Now that we’re into some of the hottest days of the summer those of you with central air conditioners might be finding that on the really hot days your home isn’t staying as cool as it once did. Maybe you’re even finding that your central AC isn’t able to keep up with a stretch of high heat and humidity that lasts several days or more. Here are some quick things I’ve learned that you can do to improve the efficiency and cooling ability of your central air conditioner:
The previous owners of my home severely cut down their central air conditioner’s cooling ability by putting makeshift scented filters in all the air vents.
First, you’ll want to make sure that you’re regularly maintaining your central air conditioner properly by changing the filters regularly, cleaning out the outside compressor unit and generally taking good care of it even when it’s working just fine. There are lots of different brands and designs of central air conditioners now, but they all require the same basic care: keep them clean and clear and they should keep you cool.
Next, you’ll want to be sure your AC is working well. If it isn’t working at all or if it is only providing very little cool air then you may want to try using some basic central air conditioner troubleshooting techniques just to get it running. Simple things like fuses, switches and batteries can often be overlooked when you’re hot and miserable and afraid of spending a day or night in scorching heat.
If your central AC is indeed working but just not keeping things as cool as you’d like, then it’s time to start trying to make the system more efficient. One of the best places to start is with the metal ductwork that brings the cool air to various rooms. You’ll want to first check for leaks or obvious holes or breaks anywhere along the ductwork. Some homes have ductwork that is easily accessible in a basement, while others have ductwork that is strung through attics or in crawlspaces. There are a few ways to look for leaks, but a visual inspection is always best. Get your flashlight, put on some gloves and just look up and down all the trunks and arms of your metal ducts, looking for any sort of breakages, cracks or even pinholes that may have developed. Sometimes you can find hole just by standing still and listening for a slight hissing of air when your AC is running.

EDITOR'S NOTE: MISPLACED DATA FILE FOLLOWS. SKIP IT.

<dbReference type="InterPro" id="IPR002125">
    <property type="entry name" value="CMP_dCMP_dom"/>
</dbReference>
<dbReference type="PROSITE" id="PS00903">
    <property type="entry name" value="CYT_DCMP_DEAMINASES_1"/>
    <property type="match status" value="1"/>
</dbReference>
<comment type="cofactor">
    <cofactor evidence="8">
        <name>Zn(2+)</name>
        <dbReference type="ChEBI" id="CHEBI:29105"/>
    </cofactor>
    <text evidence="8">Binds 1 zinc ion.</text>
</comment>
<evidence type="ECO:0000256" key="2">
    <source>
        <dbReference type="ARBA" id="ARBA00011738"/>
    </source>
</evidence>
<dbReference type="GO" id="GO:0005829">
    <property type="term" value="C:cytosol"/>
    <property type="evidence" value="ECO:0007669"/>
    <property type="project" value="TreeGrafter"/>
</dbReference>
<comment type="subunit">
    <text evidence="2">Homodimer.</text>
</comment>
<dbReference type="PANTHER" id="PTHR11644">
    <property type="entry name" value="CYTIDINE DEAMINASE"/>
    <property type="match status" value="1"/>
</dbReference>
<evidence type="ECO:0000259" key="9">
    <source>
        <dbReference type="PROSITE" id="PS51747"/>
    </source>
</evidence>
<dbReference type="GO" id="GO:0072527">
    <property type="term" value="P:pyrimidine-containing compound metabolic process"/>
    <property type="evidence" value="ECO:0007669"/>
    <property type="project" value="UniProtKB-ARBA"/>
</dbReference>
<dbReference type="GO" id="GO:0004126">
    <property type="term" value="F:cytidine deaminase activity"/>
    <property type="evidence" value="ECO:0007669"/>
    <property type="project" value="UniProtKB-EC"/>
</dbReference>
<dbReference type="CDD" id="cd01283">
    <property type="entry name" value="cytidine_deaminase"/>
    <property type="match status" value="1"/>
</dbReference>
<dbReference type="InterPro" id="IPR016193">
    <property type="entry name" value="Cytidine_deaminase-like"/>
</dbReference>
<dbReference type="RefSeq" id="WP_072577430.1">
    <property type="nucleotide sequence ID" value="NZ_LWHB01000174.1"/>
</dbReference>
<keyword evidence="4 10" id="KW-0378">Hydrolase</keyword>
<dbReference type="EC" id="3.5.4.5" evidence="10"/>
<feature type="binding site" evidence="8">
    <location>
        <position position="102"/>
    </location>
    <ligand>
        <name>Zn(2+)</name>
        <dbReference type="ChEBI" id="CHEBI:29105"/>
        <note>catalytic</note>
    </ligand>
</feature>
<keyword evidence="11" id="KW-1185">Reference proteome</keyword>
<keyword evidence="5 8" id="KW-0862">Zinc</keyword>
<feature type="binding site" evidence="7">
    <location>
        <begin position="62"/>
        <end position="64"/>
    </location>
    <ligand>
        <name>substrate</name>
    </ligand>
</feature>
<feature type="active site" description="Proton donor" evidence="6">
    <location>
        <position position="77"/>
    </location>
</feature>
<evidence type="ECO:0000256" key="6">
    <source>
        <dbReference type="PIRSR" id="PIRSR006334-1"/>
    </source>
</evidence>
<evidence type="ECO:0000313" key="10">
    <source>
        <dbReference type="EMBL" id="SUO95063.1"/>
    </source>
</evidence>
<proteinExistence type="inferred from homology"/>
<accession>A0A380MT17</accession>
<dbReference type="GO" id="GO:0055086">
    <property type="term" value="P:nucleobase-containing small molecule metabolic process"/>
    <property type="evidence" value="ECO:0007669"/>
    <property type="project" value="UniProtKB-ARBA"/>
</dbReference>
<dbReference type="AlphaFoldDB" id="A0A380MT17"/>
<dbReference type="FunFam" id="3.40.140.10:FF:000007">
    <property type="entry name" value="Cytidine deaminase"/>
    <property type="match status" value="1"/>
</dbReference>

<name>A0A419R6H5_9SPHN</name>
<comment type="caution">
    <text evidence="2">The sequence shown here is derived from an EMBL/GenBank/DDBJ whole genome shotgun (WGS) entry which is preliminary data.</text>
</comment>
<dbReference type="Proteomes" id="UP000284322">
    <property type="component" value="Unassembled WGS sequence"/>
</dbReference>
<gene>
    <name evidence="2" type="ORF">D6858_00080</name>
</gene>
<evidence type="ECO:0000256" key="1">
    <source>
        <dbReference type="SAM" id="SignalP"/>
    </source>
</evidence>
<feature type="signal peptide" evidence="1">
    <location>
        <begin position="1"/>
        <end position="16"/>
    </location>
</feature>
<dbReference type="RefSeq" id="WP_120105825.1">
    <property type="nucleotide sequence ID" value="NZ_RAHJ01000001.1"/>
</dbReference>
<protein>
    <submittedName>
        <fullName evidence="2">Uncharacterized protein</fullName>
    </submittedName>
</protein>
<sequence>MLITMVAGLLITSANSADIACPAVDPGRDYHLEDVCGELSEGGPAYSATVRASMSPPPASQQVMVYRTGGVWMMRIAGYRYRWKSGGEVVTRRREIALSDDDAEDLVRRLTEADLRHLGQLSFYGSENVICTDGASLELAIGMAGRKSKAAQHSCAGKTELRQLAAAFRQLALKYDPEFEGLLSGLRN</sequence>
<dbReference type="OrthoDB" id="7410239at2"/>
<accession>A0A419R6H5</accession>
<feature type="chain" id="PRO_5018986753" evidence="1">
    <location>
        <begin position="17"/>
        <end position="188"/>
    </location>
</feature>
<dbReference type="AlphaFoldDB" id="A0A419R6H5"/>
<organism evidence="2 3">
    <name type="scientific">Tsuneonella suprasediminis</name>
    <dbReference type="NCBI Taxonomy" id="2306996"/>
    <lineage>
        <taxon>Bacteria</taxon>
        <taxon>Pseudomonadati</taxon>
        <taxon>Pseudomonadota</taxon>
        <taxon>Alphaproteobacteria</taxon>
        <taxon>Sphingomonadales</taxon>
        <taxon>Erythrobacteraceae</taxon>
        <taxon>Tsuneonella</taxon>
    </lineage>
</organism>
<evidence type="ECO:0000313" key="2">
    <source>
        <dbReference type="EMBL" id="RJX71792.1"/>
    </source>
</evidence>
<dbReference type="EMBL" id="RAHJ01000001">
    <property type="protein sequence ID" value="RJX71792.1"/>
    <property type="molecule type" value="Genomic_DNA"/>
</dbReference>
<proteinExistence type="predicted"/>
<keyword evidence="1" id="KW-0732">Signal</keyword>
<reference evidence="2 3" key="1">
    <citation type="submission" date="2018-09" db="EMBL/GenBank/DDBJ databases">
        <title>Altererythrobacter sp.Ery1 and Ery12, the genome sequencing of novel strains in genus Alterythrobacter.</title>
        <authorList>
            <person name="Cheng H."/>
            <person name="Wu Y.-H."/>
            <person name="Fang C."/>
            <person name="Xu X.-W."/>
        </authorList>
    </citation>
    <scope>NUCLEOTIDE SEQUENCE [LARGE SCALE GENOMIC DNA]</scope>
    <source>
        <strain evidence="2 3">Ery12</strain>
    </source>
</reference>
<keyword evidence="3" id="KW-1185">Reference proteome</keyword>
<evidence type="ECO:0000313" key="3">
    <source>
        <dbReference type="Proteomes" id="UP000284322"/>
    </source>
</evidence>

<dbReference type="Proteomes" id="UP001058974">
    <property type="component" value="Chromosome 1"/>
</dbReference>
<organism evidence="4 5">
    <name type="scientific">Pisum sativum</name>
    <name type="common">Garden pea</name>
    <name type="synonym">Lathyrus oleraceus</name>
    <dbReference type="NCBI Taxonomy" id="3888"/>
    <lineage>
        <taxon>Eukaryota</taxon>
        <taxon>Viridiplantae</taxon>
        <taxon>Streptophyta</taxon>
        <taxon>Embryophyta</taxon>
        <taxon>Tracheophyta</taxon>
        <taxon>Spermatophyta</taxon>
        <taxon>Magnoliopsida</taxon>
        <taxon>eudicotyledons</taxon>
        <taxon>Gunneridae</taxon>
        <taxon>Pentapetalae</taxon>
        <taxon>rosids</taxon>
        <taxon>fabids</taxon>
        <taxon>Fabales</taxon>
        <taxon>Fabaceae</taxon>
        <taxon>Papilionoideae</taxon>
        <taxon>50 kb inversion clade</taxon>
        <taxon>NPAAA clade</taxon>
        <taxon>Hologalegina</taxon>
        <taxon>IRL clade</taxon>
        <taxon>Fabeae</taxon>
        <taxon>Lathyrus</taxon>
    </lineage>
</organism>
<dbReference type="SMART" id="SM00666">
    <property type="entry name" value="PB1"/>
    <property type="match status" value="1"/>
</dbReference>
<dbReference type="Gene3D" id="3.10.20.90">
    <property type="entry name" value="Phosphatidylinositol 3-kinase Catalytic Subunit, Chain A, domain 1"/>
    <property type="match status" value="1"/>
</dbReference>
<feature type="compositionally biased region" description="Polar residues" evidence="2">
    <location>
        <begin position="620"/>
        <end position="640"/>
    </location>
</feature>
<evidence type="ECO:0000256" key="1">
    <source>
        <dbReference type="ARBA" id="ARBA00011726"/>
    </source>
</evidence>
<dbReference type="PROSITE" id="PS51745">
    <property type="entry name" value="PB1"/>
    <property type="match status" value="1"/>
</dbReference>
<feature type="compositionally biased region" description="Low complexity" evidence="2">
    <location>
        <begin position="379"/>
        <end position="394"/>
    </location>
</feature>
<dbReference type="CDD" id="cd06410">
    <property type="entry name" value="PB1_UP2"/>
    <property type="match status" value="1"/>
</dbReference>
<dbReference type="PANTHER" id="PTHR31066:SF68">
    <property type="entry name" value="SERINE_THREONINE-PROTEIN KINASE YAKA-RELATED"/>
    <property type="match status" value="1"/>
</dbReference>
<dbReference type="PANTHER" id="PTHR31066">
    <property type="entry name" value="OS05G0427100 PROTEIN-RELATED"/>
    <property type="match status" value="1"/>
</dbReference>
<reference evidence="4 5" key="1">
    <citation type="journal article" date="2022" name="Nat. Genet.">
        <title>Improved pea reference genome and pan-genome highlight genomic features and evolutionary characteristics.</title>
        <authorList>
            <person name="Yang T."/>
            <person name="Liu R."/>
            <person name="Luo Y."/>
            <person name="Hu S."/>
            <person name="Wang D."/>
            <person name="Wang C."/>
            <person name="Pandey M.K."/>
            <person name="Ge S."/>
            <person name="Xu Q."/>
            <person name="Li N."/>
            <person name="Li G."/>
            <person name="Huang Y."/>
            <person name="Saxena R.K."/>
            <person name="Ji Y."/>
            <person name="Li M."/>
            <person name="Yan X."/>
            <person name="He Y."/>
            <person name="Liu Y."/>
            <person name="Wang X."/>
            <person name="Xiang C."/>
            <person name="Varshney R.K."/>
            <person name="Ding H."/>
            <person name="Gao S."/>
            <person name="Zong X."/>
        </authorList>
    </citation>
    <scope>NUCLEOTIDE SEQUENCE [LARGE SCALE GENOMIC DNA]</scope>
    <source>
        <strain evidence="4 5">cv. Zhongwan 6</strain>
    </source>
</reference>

To repair little holes, breaks and other small leaks you should not use “duct tape” but rather use the silvery foil tape designed for sealing metal duct work. It’s thick and sticky and it’s essentially the equivalent of sealing up holes with thick aluminum foil. A little goes a long way and it’s a heck of a lot cheaper and easier than trying to replace an entire piece of metal duct work. Even a little pinhole can be responsible for a huge loss of air (think about how a tiny hole in your tire can drain it in minutes) so be sure to make your ducts as air tight as possible.
Foil tape designed for HVAC repair can seal up most small leaks and cracks in metal air ducts easily.
Next, you’ll want to go around your house and inspect all the vents to make sure nothing is blocking the air flow of your central air conditioner. You’d be shocked at some of the things that make it into those ducts, from animal nests (eww!), to toys to dry sheets and more. You can generally get an idea if a duct is blocked or not by comparing the airflow coming out of it to all the others. If very little air is coming out compared to the other vents near it, then you might have a blockage. You can usually take off the vent cover and try to see what’s in there (use a flashlight and a mirror) or you can poke around with a plumbing snake or some sort of flexible stick or tube.
We’re not done yet! There are even more ways you can help your air conditioner cool your home. Now it’s time to go around the house and look for ways that you can cool your home a little bit without actually touching your AC. By building a “cooling environment” around your home you’ll be able to keep the warm air out which will keep the cool air in. Go through this list of ways to save electricity during the summer months and cool your house down so that your AC doesn’t have to work so hard.
Finally, if your home is still unable to stay cool during hot spots you may want to think about insulation. You can consider adding more insulation to your attic and walls, you can consider getting more energy efficient windows and doors and you can even install insulation around your home’s metal ducts. Insulation won’t improve how your air conditioner runs, but it will help improve how long the cool air will stay inside your home before warming up again.
When all else fails, you may want to consider contacting an HVAC professional or environmental energy to run a home energy audit. Good luck and try to stay cool this summer!